Many people confuse methadone with methamphetamine; possibly because they both start with “meth” in their spelling. This confusion has even been noted by the media. However, methadone and methamphetamine are extremely different substances.
Methamphetamine is a powerful and highly addictive illegal substance that is a central nervous system stimulant, which increases the pulse and respirations. It can be used by smoking, swallowing, snorting, or injection. According to the National Institute on Drug Abuse (NIDA), “methamphetamine increases the amount of the natural chemical dopamine in the brain. Dopamine is involved in body movement, motivation, and reinforcement of rewarding behaviors. The drug’s ability to rapidly release high levels of dopamine in reward areas of the brain strongly reinforces drug-taking behavior, making the user want to repeat the experience.”
Methamphetamine may cause blistering or peeling skin, chest pain, weakness, rapid breathing, and rapid raid irregular pulse. Additional side effects include insomnia, decreased appetite, increased blood pressure, and elevated body temperature. Individuals who inject methamphetamine subject themselves to illnesses such as HIV, as well as Hepatitis B & C.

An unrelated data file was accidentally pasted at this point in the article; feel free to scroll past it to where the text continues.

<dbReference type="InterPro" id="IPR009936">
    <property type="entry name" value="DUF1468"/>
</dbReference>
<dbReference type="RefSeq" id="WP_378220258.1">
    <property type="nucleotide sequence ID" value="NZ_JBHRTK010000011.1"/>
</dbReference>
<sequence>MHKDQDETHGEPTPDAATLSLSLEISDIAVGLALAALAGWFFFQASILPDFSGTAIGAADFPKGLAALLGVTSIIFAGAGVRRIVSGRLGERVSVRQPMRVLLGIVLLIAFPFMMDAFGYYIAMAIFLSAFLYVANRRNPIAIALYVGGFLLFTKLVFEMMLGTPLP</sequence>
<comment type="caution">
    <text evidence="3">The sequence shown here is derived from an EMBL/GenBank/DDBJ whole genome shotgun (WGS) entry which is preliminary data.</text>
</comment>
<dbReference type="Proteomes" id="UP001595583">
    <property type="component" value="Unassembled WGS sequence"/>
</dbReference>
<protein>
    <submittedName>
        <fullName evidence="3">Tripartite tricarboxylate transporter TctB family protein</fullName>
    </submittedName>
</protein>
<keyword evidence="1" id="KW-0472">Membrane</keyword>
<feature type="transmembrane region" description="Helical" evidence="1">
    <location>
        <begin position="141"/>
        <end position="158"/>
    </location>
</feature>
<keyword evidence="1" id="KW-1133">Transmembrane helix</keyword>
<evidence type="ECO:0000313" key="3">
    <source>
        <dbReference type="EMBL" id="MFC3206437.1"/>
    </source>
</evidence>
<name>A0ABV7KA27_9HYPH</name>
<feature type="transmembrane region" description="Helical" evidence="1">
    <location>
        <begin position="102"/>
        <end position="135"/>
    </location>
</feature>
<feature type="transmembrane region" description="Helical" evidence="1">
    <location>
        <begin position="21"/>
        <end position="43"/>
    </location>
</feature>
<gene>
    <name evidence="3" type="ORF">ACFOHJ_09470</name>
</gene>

Long-term methamphetamine use includes addiction, death, hallucinations, paranoia, memory loss, anxiety, dental problems (“meth mouth”), and confusion, among many other issues. According to NIDA, some of these side effects may reverse or improve after stopping methamphetamine use, but other side effects are not reversible. Additionally, research has shown that people who are in the presence of methamphetamine have tested positive for methamphetamine.
Methamphetamine manufacturing involves many toxic chemicals as well and at times, “cooking houses” have become uninhabitable due to the toxins seeping into the walls. Fillers utilized in the making of methamphetamine often include rat poison, battery acid, and other industrial chemicals.
Conversely, methadone is a legitimately prescribed medication available through federally and state certified facilities which treat opiate use disorder. Methadone is a central nervous system depressant which once regulated and not combined with other substances causes very few side effects. Methadone was developed in World War II as a pain medication and was found in the early 1960s also effectively to treat opiate addiction. It does NOT cure Opiate Use Disorder but is a highly effective treatment. Methadone is sometimes still prescribed for pain, but it is prescribed much differently than it is for treating Opioid Use Disorder. However, it is important to know that it does not treat other substance use disorders.
Some of the common side effects of methadone include sweating, constipation, decreased blood pressure, decreased pulse, or decreased respirations (especially when combined with other substances). Once regulated on a dose of methadone, a patient won’t get a “high” even if they choose to use an opiate.
Hopefully, this explains the differences between methamphetamine and methadone. If there are any further questions, please don’t hesitate to email me at the above address.